Exploring the characteristics, global distribution and reasons for retraction of published articles involving human research participants: a literature survey
Received 15 September 2017
Accepted for publication 12 December 2017
Published 18 January 2018 Volume 2018:11 Pages 39—47
Checked for plagiarism Yes
Review by Single anonymous peer review
Peer reviewer comments 2
Editor who approved publication: Dr Scott Fraser
Guowei Li,1–3 Mariam Kamel,1 Yanling Jin,1 Michael Kuan Xu,1 Lawrence Mbuagbaw,1,2 Zainab Samaan,1,4 Mitchell AH Levine,1–4 Lehana Thabane1,2
1Department of Health Research Methods, Evidence, and Impact, 2St. Joseph’s Healthcare Hamilton, 3Centre for Evaluation of Medicines, Programs for Assessment of Technology in Health Research Institute, 4Department of Medicine, McMaster University, Hamilton, ON, Canada
Aim: Article retraction is a measure taken by journals or authors where there is evidence of research misconduct or error, redundancy, plagiarism or unethical research. Recently, the retraction of scientific publications has been on the rise. In this survey, we aimed to describe the characteristics and distribution of retracted articles and the reasons for retractions.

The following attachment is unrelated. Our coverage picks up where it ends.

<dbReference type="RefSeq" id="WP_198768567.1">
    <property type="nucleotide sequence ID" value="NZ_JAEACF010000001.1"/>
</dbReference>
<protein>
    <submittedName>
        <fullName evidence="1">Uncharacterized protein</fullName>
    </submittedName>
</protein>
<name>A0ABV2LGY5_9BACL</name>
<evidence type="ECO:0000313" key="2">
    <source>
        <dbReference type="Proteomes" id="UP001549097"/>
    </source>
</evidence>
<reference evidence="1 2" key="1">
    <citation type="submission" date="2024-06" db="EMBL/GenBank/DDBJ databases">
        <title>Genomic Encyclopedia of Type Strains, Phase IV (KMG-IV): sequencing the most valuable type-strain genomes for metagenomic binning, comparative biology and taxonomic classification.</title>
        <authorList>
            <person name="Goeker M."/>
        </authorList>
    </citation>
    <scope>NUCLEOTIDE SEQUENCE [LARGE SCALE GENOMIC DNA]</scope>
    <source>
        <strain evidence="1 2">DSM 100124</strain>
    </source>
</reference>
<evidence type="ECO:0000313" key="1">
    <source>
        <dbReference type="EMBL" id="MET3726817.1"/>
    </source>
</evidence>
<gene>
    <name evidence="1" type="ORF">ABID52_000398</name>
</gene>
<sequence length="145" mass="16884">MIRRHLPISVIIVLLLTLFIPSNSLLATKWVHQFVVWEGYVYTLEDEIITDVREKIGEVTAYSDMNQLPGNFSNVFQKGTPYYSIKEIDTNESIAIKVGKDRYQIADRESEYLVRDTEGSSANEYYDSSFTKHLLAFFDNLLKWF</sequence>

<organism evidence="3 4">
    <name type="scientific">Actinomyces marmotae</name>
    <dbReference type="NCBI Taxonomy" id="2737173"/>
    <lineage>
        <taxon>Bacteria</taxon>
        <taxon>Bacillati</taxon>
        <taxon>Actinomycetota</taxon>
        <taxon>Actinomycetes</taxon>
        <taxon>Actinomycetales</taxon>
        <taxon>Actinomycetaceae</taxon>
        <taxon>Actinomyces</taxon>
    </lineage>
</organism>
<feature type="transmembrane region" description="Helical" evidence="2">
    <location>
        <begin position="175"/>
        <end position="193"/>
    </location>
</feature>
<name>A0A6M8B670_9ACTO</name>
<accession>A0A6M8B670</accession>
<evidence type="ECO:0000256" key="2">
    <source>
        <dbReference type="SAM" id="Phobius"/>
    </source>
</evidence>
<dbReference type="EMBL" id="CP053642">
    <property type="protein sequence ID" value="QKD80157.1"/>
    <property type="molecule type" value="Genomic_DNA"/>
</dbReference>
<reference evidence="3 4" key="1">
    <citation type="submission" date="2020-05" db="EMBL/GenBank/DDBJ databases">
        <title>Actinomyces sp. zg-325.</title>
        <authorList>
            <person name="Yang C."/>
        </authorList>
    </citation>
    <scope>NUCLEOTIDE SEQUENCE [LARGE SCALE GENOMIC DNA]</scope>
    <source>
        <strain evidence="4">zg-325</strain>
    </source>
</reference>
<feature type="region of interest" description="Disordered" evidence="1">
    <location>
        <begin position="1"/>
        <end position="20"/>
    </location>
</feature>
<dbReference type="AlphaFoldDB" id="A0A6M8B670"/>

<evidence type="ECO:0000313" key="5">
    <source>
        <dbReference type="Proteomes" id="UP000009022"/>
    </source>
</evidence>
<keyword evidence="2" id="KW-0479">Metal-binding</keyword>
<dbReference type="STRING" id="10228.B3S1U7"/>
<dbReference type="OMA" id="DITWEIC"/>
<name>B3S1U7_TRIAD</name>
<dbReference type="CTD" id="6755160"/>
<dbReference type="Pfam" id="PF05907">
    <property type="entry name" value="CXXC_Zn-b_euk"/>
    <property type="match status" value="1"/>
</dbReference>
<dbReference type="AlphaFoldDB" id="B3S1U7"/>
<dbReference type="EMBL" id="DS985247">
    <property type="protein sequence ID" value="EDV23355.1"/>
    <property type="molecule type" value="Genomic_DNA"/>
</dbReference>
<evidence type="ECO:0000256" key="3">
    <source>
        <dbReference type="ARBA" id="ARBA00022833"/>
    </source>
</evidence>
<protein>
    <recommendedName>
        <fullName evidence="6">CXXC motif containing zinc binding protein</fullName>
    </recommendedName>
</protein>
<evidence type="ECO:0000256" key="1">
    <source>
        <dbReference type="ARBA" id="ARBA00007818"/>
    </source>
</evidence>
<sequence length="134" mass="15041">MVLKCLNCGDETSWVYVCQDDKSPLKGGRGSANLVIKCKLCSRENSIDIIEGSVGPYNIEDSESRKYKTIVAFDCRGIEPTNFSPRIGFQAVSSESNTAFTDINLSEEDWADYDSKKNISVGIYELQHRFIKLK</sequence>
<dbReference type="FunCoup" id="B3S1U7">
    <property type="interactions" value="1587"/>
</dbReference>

Methods: We searched retracted articles on the PubMed database and Retraction Watch website from 1980 to February 2016. The primary outcomes were the characteristics and distribution of retracted articles and the reasons for retractions. The secondary outcomes included how article retractions were handled by journals and how to improve the journal practices toward article retractions.
Results: We included 1,339 retracted articles. Most retracted articles had six authors or fewer. Article retraction was most common in the USA (26%), Japan (11%) and Germany (10%). The main reasons for article retraction were misconduct (51%, n = 685) and error (14%, n = 193). There were 66% (n = 889) of retracted articles having male senior or corresponding authors. Of the articles retracted after August 2010, 63% (n = 567) retractions were reported on Retraction Watch. Large discrepancies were observed in the ways that different journals handled article retractions. For instance, articles were completely withdrawn from some journals, while in others, articles were still available with no indication of retraction. Likewise, some retraction notices included a detailed account of the events that led to article retraction, while others only consisted of a statement indicating the article retraction.